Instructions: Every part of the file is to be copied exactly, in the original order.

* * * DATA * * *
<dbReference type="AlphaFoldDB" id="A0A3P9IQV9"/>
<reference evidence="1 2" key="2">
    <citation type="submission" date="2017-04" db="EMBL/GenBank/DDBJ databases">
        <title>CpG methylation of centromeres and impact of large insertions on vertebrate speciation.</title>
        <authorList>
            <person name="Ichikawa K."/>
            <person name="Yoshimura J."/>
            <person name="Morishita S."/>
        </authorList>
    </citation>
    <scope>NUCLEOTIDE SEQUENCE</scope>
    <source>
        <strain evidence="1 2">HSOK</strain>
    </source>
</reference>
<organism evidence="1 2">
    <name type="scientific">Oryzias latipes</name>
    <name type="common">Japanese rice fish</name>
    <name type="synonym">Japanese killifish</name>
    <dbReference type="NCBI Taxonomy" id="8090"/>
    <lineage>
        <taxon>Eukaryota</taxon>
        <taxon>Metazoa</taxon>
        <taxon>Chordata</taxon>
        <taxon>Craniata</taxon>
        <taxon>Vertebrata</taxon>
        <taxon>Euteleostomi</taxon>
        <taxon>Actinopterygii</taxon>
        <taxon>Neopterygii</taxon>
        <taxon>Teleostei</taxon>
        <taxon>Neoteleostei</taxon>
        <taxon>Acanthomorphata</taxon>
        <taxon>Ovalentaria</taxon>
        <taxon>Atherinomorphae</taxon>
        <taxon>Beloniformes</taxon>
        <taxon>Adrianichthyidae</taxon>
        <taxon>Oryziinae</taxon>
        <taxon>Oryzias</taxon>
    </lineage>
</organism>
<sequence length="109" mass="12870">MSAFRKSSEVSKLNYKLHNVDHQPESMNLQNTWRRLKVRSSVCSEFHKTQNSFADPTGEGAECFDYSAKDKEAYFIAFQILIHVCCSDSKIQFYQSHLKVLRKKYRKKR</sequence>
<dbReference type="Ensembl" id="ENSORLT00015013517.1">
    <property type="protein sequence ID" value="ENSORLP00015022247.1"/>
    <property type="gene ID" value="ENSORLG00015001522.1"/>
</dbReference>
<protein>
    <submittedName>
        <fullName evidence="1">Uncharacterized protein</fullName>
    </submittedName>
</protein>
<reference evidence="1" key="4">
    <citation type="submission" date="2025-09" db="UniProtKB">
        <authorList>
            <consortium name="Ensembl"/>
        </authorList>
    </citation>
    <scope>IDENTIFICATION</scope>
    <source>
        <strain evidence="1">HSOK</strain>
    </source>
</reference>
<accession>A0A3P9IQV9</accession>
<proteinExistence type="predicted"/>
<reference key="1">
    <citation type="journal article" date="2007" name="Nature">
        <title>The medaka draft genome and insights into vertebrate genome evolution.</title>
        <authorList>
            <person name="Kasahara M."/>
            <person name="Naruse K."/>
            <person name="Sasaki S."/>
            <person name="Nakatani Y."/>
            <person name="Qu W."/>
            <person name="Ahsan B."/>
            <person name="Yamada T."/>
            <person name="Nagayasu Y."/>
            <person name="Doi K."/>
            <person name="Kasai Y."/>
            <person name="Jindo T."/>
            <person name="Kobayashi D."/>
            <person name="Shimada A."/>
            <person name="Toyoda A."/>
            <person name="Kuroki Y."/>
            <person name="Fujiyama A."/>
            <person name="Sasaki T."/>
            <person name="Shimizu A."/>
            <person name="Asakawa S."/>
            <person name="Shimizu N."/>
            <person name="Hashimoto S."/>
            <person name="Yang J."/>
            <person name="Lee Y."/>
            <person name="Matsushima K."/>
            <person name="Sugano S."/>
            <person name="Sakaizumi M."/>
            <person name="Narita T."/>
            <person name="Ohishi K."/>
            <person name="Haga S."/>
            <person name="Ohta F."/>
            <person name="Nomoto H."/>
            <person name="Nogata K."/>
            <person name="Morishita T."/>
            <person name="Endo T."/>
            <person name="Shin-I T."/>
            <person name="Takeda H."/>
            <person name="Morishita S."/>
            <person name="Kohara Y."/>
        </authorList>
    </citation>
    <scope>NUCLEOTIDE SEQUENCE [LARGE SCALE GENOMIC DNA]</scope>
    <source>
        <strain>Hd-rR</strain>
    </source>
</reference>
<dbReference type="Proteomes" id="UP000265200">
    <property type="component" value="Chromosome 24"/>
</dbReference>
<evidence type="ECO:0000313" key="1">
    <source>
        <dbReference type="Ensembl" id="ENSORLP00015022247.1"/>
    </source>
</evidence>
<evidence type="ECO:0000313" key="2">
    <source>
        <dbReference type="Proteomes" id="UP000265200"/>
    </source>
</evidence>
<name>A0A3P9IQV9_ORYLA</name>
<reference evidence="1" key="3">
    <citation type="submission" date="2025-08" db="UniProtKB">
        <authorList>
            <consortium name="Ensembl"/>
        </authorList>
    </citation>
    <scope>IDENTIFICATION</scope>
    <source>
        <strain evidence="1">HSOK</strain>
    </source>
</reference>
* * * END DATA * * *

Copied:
<dbReference type="AlphaFoldDB" id="A0A3P9IQV9"/>
<reference evidence="1 2" key="2">
    <citation type="submission" date="2017-04" db="EMBL/GenBank/DDBJ databases">
        <title>CpG methylation of centromeres and impact of large insertions on vertebrate speciation.</title>
        <authorList>
            <person name="Ichikawa K."/>
            <person name="Yoshimura J."/>
            <person name="Morishita S."/>
        </authorList>
    </citation>
    <scope>NUCLEOTIDE SEQUENCE</scope>
    <source>
        <strain evidence="1 2">HSOK</strain>
    </source>
</reference>
<organism evidence="1 2">
    <name type="scientific">Oryzias latipes</name>
    <name type="common">Japanese rice fish</name>
    <name type="synonym">Japanese killifish</name>
    <dbReference type="NCBI Taxonomy" id="8090"/>
    <lineage>
        <taxon>Eukaryota</taxon>
        <taxon>Metazoa</taxon>
        <taxon>Chordata</taxon>
        <taxon>Craniata</taxon>
        <taxon>Vertebrata</taxon>
        <taxon>Euteleostomi</taxon>
        <taxon>Actinopterygii</taxon>
        <taxon>Neopterygii</taxon>
        <taxon>Teleostei</taxon>
        <taxon>Neoteleostei</taxon>
        <taxon>Acanthomorphata</taxon>
        <taxon>Ovalentaria</taxon>
        <taxon>Atherinomorphae</taxon>
        <taxon>Beloniformes</taxon>
        <taxon>Adrianichthyidae</taxon>
        <taxon>Oryziinae</taxon>
        <taxon>Oryzias</taxon>
    </lineage>
</organism>
<sequence length="109" mass="12870">MSAFRKSSEVSKLNYKLHNVDHQPESMNLQNTWRRLKVRSSVCSEFHKTQNSFADPTGEGAECFDYSAKDKEAYFIAFQILIHVCCSDSKIQFYQSHLKVLRKKYRKKR</sequence>
<dbReference type="Ensembl" id="ENSORLT00015013517.1">
    <property type="protein sequence ID" value="ENSORLP00015022247.1"/>
    <property type="gene ID" value="ENSORLG00015001522.1"/>
</dbReference>
<protein>
    <submittedName>
        <fullName evidence="1">Uncharacterized protein</fullName>
    </submittedName>
</protein>
<reference evidence="1" key="4">
    <citation type="submission" date="2025-09" db="UniProtKB">
        <authorList>
            <consortium name="Ensembl"/>
        </authorList>
    </citation>
    <scope>IDENTIFICATION</scope>
    <source>
        <strain evidence="1">HSOK</strain>
    </source>
</reference>
<accession>A0A3P9IQV9</accession>
<proteinExistence type="predicted"/>
<reference key="1">
    <citation type="journal article" date="2007" name="Nature">
        <title>The medaka draft genome and insights into vertebrate genome evolution.</title>
        <authorList>
            <person name="Kasahara M."/>
            <person name="Naruse K."/>
            <person name="Sasaki S."/>
            <person name="Nakatani Y."/>
            <person name="Qu W."/>
            <person name="Ahsan B."/>
            <person name="Yamada T."/>
            <person name="Nagayasu Y."/>
            <person name="Doi K."/>
            <person name="Kasai Y."/>
            <person name="Jindo T."/>
            <person name="Kobayashi D."/>
            <person name="Shimada A."/>
            <person name="Toyoda A."/>
            <person name="Kuroki Y."/>
            <person name="Fujiyama A."/>
            <person name="Sasaki T."/>
            <person name="Shimizu A."/>
            <person name="Asakawa S."/>
            <person name="Shimizu N."/>
            <person name="Hashimoto S."/>
            <person name="Yang J."/>
            <person name="Lee Y."/>
            <person name="Matsushima K."/>
            <person name="Sugano S."/>
            <person name="Sakaizumi M."/>
            <person name="Narita T."/>
            <person name="Ohishi K."/>
            <person name="Haga S."/>
            <person name="Ohta F."/>
            <person name="Nomoto H."/>
            <person name="Nogata K."/>
            <person name="Morishita T."/>
            <person name="Endo T."/>
            <person name="Shin-I T."/>
            <person name="Takeda H."/>
            <person name="Morishita S."/>
            <person name="Kohara Y."/>
        </authorList>
    </citation>
    <scope>NUCLEOTIDE SEQUENCE [LARGE SCALE GENOMIC DNA]</scope>
    <source>
        <strain>Hd-rR</strain>
    </source>
</reference>
<dbReference type="Proteomes" id="UP000265200">
    <property type="component" value="Chromosome 24"/>
</dbReference>
<evidence type="ECO:0000313" key="1">
    <source>
        <dbReference type="Ensembl" id="ENSORLP00015022247.1"/>
    </source>
</evidence>
<evidence type="ECO:0000313" key="2">
    <source>
        <dbReference type="Proteomes" id="UP000265200"/>
    </source>
</evidence>
<name>A0A3P9IQV9_ORYLA</name>
<reference evidence="1" key="3">
    <citation type="submission" date="2025-08" db="UniProtKB">
        <authorList>
            <consortium name="Ensembl"/>
        </authorList>
    </citation>
    <scope>IDENTIFICATION</scope>
    <source>
        <strain evidence="1">HSOK</strain>
    </source>
</reference>